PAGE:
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AMIA Annu Symp Proc. 2006; 2006: 1012.
PMCID: PMC1839504
BabelMeSH: Development of a Cross-Language Tool for MEDLINE/PubMed
Fang Liu, Paul Fontelo, and Michael Ackerman
Office of High Performance Computing and Communications National Library of Medicine, 8600 Rockville Pike, Bethesda, Maryland 20894
Abstract
BabelMeSH is a cross-language tool for searching MEDLINE/PubMed. Queries can be submitted as single terms or complex phrases in French, Spanish and Portuguese. Citations will be sent to the user in English. It uses a smart parser interface with a medical terms database in MySQL. Preliminary evaluation using compound key words in foreign language medical journals showed an accuracy of 68%, 60% and 51% for French, Spanish and Portuguese, respectively. Development is continuing.
Background
When searching the medical literature, it is often easier to use the language in which one is most accustomed to.1 MeSH translations could be helpful to healthcare providers who are not too comfortable with English, in locating journal articles in MEDLINE/PubMed. Although foreign language journals are indexed in MEDLINE, citations are in English only. Using their own native language could help find certain concepts that are difficult to translate into English.
BabelMeSH (http://babelmesh.nlm.nih.gov) is designed as a transparent cross-language interface. Users can submit medical terms in their native language (Spanish, French, or Portuguese). A parser translates the query into English using a multi-language MySQL database. BabelMeSH then sends the query to PubMed through E-Utilities and returns English citations to the user.
Multi-language Database
The major source for the Spanish and Portuguese databases is UMLS Metathesaurus. The sources for French were: French MeSH translation from National Institute of Health and Medical Research, France, and Unified Medical Lexicon for French from Publique-Hopitaux de Paris. The concept unique identifier (CUI) and its concept source were used to obtain translations from UMLS. Briefly, all the concepts in one foreign language and corresponding CUIs in UMLS were selected. If the English concept in UMLS from MeSH links to the same CUI, the English concept and the foreign language concept are paired. Otherwise, the English concept from another vocabulary was selected.
Parser
An auto-complete feature provides suggestions as the query is entered. The parser locates only words in the translation database and deletes all others. The corresponding English translations are sent to PubMed through E-utilities (Fig. 1). For input with accented terms, the parser searches the accented terms column in the database. If no matches are found, it will transform the accented input to the unaccented format, and search the database again. BabelMeSH will suggest records that contain part of the non-English query, if no exact matches for some terms are found. The user may modify the suggestions before searching to PubMed.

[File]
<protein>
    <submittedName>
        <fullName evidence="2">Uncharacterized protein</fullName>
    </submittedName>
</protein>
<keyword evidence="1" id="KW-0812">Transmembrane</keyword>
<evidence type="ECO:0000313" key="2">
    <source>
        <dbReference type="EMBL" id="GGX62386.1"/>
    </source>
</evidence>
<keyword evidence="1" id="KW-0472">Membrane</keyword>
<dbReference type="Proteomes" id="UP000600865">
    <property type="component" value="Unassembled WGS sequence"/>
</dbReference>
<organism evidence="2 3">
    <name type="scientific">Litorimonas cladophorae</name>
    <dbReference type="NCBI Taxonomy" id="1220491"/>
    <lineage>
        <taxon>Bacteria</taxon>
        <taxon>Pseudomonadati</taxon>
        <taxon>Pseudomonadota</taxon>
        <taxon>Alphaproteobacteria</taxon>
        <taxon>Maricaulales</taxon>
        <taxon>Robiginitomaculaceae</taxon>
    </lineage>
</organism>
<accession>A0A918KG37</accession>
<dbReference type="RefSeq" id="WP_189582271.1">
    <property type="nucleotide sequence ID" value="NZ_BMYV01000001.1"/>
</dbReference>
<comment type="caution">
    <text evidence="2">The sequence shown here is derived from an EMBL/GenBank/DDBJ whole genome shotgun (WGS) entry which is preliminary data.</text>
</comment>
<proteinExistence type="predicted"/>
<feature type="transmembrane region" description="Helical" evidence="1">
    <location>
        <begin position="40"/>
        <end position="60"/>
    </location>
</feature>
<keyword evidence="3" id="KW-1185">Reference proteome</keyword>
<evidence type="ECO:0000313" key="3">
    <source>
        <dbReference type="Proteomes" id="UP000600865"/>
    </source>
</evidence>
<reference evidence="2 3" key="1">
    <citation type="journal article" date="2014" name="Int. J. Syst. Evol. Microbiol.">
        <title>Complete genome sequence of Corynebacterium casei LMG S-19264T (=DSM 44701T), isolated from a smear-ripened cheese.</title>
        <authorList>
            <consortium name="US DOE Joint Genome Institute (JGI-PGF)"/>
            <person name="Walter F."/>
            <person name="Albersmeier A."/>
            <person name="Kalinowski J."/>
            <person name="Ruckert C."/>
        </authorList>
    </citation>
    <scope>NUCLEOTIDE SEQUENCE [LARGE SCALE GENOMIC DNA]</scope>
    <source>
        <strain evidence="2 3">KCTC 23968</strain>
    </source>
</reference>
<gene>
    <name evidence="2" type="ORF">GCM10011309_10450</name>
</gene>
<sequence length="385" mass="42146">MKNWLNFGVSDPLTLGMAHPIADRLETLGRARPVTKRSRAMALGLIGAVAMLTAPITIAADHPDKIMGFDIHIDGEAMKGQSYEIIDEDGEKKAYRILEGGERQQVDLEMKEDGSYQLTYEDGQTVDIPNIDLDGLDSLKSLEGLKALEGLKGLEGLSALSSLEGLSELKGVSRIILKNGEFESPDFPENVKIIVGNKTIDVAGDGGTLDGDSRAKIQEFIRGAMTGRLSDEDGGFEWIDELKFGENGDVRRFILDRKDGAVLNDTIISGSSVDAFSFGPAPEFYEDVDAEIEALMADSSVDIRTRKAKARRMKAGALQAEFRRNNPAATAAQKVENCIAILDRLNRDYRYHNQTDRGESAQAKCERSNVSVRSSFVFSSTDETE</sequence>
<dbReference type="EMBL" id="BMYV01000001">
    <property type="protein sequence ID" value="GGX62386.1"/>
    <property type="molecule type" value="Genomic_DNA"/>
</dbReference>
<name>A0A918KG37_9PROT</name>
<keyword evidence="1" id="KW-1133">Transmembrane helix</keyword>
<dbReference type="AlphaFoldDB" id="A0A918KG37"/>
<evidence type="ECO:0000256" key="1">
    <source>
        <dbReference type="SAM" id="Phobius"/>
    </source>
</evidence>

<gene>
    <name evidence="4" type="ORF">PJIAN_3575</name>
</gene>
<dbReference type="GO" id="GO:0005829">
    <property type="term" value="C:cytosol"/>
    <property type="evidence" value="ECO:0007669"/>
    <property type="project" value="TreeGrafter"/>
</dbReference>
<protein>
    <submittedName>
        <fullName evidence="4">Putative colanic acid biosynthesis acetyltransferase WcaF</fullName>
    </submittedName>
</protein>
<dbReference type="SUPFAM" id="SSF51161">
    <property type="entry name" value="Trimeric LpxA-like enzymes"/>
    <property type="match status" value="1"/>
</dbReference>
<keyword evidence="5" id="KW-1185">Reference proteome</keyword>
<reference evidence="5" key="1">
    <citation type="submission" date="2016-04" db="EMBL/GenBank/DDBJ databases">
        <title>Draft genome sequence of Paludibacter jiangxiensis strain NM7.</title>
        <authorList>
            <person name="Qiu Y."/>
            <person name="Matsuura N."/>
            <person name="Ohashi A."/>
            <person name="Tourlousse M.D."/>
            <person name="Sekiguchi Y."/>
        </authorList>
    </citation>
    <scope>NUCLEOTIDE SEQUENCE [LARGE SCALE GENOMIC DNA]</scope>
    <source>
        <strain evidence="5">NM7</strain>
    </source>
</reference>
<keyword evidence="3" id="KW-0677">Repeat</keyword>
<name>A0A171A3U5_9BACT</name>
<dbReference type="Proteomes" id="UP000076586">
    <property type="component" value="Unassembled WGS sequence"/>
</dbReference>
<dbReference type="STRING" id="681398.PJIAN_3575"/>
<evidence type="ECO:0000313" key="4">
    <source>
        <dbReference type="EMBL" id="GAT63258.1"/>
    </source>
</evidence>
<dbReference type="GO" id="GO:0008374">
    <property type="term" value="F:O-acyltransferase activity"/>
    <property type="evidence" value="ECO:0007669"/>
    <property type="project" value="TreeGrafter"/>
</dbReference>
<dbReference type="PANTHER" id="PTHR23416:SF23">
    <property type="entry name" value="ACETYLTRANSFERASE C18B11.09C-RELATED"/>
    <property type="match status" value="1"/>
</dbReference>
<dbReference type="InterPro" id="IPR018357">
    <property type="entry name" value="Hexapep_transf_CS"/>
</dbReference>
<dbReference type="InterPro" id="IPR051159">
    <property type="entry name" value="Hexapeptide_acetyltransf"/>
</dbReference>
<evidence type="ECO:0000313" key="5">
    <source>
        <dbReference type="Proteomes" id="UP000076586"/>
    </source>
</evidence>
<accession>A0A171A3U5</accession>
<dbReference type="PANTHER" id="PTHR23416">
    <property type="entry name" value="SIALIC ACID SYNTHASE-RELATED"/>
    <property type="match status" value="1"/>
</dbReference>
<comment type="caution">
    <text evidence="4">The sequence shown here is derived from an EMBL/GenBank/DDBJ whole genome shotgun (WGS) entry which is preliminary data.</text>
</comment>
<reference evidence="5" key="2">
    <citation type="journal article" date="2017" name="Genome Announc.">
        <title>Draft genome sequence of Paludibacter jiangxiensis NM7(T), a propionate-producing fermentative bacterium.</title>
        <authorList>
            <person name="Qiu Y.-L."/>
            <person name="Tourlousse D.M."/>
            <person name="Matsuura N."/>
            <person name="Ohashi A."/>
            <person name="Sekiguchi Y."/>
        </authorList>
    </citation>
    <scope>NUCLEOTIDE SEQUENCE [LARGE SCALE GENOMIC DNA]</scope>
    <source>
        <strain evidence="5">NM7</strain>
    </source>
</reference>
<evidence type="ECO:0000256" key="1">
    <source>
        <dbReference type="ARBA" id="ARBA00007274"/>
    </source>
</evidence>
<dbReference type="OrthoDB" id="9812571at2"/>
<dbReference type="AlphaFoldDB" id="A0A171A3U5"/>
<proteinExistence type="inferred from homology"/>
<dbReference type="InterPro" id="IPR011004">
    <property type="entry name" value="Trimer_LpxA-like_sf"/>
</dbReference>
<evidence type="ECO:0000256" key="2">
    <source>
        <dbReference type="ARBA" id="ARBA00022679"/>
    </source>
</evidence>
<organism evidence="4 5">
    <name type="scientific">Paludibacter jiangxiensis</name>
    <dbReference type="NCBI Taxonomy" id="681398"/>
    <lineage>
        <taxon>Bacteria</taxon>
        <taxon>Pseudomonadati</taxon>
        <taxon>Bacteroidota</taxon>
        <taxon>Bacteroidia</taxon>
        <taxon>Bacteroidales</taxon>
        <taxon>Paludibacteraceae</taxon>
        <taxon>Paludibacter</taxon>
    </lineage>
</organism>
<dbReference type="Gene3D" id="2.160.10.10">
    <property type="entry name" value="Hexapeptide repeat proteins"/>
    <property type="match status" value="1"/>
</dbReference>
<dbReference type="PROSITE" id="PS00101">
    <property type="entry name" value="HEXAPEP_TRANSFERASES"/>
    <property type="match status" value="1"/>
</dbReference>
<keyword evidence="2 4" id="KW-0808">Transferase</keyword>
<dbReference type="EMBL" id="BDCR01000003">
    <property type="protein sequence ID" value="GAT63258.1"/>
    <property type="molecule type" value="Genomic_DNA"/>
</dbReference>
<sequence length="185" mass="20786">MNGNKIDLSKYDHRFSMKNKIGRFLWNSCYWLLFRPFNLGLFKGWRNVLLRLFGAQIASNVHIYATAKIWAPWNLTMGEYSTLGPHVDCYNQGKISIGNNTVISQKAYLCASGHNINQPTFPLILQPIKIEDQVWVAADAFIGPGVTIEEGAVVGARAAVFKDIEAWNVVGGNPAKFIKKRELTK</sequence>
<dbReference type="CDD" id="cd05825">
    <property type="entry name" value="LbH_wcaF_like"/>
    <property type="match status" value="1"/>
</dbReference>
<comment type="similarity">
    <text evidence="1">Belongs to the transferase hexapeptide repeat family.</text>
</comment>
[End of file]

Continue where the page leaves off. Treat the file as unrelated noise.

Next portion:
Fig. 1
Fig. 1
BabelMeSH (French) interface and result page
We selected 45 articles in French, Spanish and Portuguese journals. The authors’ English translation was used as the “gold standard”. For each article, we combined all the foreign keywords as one query to BabelMeSH. Translation accuracy for French, Spanish and Portuguese were: 68.16±24.92%, 60.78%±28.22% and 51.73%±29.37% respectively. Common causes of errors were: inability to detect plural or singular terms, incorrect parsing and partial matches. Some complex phrases partially matched a record in database. If these were submitted as single terms or non-complex queries, BabelMeSH would have provided suggestions of partial matches. Future development will concentrate on these deficiencies.
Conclusion
BabelMeSH provides an alternative resource for searching MEDLINE/PubMed to healthcare personnel for whose native language is not English. The auto-complete feature alerts users of medical terms in the database. We feel there is enough interest and progress to continue development.
References
1. Nelson SJ, et al. The MeSH translation maintenance system: structure, interface design, and implementation. Medinfo. 2004;11(Pt 1):67–9.
Articles from AMIA Annual Symposium Proceedings are provided here courtesy of
American Medical Informatics Association